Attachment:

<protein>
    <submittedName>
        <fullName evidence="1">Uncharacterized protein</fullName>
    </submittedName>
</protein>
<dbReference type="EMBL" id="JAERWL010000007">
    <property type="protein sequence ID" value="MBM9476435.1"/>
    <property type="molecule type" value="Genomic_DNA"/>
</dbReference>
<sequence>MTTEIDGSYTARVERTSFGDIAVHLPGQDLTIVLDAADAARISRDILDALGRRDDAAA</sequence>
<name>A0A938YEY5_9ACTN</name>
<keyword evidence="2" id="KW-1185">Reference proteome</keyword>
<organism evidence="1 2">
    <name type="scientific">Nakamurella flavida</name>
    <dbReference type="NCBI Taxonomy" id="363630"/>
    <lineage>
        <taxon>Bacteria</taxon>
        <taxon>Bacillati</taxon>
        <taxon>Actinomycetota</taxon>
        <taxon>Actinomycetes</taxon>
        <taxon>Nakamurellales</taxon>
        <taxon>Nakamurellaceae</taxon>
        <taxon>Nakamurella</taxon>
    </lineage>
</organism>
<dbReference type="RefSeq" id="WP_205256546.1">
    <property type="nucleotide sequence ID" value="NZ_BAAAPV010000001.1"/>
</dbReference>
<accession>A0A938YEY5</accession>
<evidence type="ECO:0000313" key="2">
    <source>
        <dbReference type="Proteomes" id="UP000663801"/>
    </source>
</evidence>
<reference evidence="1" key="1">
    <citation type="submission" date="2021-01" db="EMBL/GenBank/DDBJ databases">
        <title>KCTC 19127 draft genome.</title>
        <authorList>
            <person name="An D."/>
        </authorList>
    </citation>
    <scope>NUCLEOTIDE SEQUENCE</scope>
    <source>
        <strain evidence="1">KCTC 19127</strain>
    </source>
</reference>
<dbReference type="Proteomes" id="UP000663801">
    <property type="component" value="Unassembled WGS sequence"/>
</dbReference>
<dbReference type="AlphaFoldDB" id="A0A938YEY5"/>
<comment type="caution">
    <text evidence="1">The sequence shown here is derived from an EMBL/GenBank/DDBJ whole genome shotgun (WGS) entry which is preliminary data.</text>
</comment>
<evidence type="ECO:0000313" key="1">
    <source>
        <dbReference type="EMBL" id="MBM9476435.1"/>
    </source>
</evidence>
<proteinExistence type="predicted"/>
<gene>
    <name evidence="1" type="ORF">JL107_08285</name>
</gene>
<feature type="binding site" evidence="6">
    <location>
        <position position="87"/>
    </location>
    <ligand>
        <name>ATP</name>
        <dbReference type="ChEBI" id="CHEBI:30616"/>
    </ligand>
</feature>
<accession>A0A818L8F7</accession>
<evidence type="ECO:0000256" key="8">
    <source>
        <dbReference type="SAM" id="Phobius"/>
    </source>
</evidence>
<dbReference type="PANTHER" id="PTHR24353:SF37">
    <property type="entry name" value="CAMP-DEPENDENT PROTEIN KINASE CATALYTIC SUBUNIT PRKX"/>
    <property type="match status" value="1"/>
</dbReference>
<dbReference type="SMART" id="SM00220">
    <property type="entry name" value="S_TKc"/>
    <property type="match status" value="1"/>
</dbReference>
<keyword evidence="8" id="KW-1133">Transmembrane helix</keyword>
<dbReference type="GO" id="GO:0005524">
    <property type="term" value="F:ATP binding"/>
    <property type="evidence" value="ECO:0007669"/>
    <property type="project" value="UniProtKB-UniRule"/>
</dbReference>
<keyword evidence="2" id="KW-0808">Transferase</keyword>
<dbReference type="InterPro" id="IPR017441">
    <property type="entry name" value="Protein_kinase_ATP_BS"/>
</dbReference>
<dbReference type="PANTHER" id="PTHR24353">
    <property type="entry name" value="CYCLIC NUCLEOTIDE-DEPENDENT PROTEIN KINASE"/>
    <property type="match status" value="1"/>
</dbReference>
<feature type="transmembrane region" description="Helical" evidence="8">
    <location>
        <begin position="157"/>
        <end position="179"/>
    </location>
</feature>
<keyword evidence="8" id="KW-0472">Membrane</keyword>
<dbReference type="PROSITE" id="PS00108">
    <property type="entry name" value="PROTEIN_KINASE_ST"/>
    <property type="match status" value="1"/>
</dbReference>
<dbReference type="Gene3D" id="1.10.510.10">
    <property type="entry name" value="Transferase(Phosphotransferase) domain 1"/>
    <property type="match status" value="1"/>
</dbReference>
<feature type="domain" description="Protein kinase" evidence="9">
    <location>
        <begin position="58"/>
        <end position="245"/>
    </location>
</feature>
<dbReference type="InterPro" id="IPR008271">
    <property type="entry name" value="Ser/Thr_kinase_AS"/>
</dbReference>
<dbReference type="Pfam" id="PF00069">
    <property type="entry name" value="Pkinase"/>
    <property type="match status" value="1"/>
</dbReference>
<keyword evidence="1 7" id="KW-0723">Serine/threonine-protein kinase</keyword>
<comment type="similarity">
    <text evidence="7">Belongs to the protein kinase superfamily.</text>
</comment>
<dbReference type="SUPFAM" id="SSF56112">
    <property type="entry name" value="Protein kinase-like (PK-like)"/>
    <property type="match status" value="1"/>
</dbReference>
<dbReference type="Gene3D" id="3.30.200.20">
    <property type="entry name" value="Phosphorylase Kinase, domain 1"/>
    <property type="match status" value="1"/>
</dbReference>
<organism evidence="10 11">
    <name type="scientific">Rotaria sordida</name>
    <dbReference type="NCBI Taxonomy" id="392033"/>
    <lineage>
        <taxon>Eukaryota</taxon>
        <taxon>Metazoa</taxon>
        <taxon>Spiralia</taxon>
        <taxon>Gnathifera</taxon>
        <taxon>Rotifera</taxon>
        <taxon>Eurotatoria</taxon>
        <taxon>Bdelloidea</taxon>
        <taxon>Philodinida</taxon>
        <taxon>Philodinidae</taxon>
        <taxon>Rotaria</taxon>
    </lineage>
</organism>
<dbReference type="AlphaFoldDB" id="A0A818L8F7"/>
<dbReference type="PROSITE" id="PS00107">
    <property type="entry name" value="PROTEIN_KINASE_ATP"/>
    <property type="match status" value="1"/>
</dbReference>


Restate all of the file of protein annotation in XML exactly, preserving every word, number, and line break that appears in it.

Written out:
<protein>
    <submittedName>
        <fullName evidence="1">Uncharacterized protein</fullName>
    </submittedName>
</protein>
<dbReference type="EMBL" id="JAERWL010000007">
    <property type="protein sequence ID" value="MBM9476435.1"/>
    <property type="molecule type" value="Genomic_DNA"/>
</dbReference>
<sequence>MTTEIDGSYTARVERTSFGDIAVHLPGQDLTIVLDAADAARISRDILDALGRRDDAAA</sequence>
<name>A0A938YEY5_9ACTN</name>
<keyword evidence="2" id="KW-1185">Reference proteome</keyword>
<organism evidence="1 2">
    <name type="scientific">Nakamurella flavida</name>
    <dbReference type="NCBI Taxonomy" id="363630"/>
    <lineage>
        <taxon>Bacteria</taxon>
        <taxon>Bacillati</taxon>
        <taxon>Actinomycetota</taxon>
        <taxon>Actinomycetes</taxon>
        <taxon>Nakamurellales</taxon>
        <taxon>Nakamurellaceae</taxon>
        <taxon>Nakamurella</taxon>
    </lineage>
</organism>
<dbReference type="RefSeq" id="WP_205256546.1">
    <property type="nucleotide sequence ID" value="NZ_BAAAPV010000001.1"/>
</dbReference>
<accession>A0A938YEY5</accession>
<evidence type="ECO:0000313" key="2">
    <source>
        <dbReference type="Proteomes" id="UP000663801"/>
    </source>
</evidence>
<reference evidence="1" key="1">
    <citation type="submission" date="2021-01" db="EMBL/GenBank/DDBJ databases">
        <title>KCTC 19127 draft genome.</title>
        <authorList>
            <person name="An D."/>
        </authorList>
    </citation>
    <scope>NUCLEOTIDE SEQUENCE</scope>
    <source>
        <strain evidence="1">KCTC 19127</strain>
    </source>
</reference>
<dbReference type="Proteomes" id="UP000663801">
    <property type="component" value="Unassembled WGS sequence"/>
</dbReference>
<dbReference type="AlphaFoldDB" id="A0A938YEY5"/>
<comment type="caution">
    <text evidence="1">The sequence shown here is derived from an EMBL/GenBank/DDBJ whole genome shotgun (WGS) entry which is preliminary data.</text>
</comment>
<evidence type="ECO:0000313" key="1">
    <source>
        <dbReference type="EMBL" id="MBM9476435.1"/>
    </source>
</evidence>
<proteinExistence type="predicted"/>
<gene>
    <name evidence="1" type="ORF">JL107_08285</name>
</gene>
<feature type="binding site" evidence="6">
    <location>
        <position position="87"/>
    </location>
    <ligand>
        <name>ATP</name>
        <dbReference type="ChEBI" id="CHEBI:30616"/>
    </ligand>
</feature>
<accession>A0A818L8F7</accession>
<evidence type="ECO:0000256" key="8">
    <source>
        <dbReference type="SAM" id="Phobius"/>
    </source>
</evidence>
<dbReference type="PANTHER" id="PTHR24353:SF37">
    <property type="entry name" value="CAMP-DEPENDENT PROTEIN KINASE CATALYTIC SUBUNIT PRKX"/>
    <property type="match status" value="1"/>
</dbReference>
<dbReference type="SMART" id="SM00220">
    <property type="entry name" value="S_TKc"/>
    <property type="match status" value="1"/>
</dbReference>
<keyword evidence="8" id="KW-1133">Transmembrane helix</keyword>
<dbReference type="GO" id="GO:0005524">
    <property type="term" value="F:ATP binding"/>
    <property type="evidence" value="ECO:0007669"/>
    <property type="project" value="UniProtKB-UniRule"/>
</dbReference>
<keyword evidence="2" id="KW-0808">Transferase</keyword>
<dbReference type="InterPro" id="IPR017441">
    <property type="entry name" value="Protein_kinase_ATP_BS"/>
</dbReference>
<dbReference type="PANTHER" id="PTHR24353">
    <property type="entry name" value="CYCLIC NUCLEOTIDE-DEPENDENT PROTEIN KINASE"/>
    <property type="match status" value="1"/>
</dbReference>
<feature type="transmembrane region" description="Helical" evidence="8">
    <location>
        <begin position="157"/>
        <end position="179"/>
    </location>
</feature>
<keyword evidence="8" id="KW-0472">Membrane</keyword>
<dbReference type="PROSITE" id="PS00108">
    <property type="entry name" value="PROTEIN_KINASE_ST"/>
    <property type="match status" value="1"/>
</dbReference>
<dbReference type="Gene3D" id="1.10.510.10">
    <property type="entry name" value="Transferase(Phosphotransferase) domain 1"/>
    <property type="match status" value="1"/>
</dbReference>
<feature type="domain" description="Protein kinase" evidence="9">
    <location>
        <begin position="58"/>
        <end position="245"/>
    </location>
</feature>
<dbReference type="InterPro" id="IPR008271">
    <property type="entry name" value="Ser/Thr_kinase_AS"/>
</dbReference>
<dbReference type="Pfam" id="PF00069">
    <property type="entry name" value="Pkinase"/>
    <property type="match status" value="1"/>
</dbReference>
<keyword evidence="1 7" id="KW-0723">Serine/threonine-protein kinase</keyword>
<comment type="similarity">
    <text evidence="7">Belongs to the protein kinase superfamily.</text>
</comment>
<dbReference type="SUPFAM" id="SSF56112">
    <property type="entry name" value="Protein kinase-like (PK-like)"/>
    <property type="match status" value="1"/>
</dbReference>
<dbReference type="Gene3D" id="3.30.200.20">
    <property type="entry name" value="Phosphorylase Kinase, domain 1"/>
    <property type="match status" value="1"/>
</dbReference>
<organism evidence="10 11">
    <name type="scientific">Rotaria sordida</name>
    <dbReference type="NCBI Taxonomy" id="392033"/>
    <lineage>
        <taxon>Eukaryota</taxon>
        <taxon>Metazoa</taxon>
        <taxon>Spiralia</taxon>
        <taxon>Gnathifera</taxon>
        <taxon>Rotifera</taxon>
        <taxon>Eurotatoria</taxon>
        <taxon>Bdelloidea</taxon>
        <taxon>Philodinida</taxon>
        <taxon>Philodinidae</taxon>
        <taxon>Rotaria</taxon>
    </lineage>
</organism>
<dbReference type="AlphaFoldDB" id="A0A818L8F7"/>
<dbReference type="PROSITE" id="PS00107">
    <property type="entry name" value="PROTEIN_KINASE_ATP"/>
    <property type="match status" value="1"/>
</dbReference>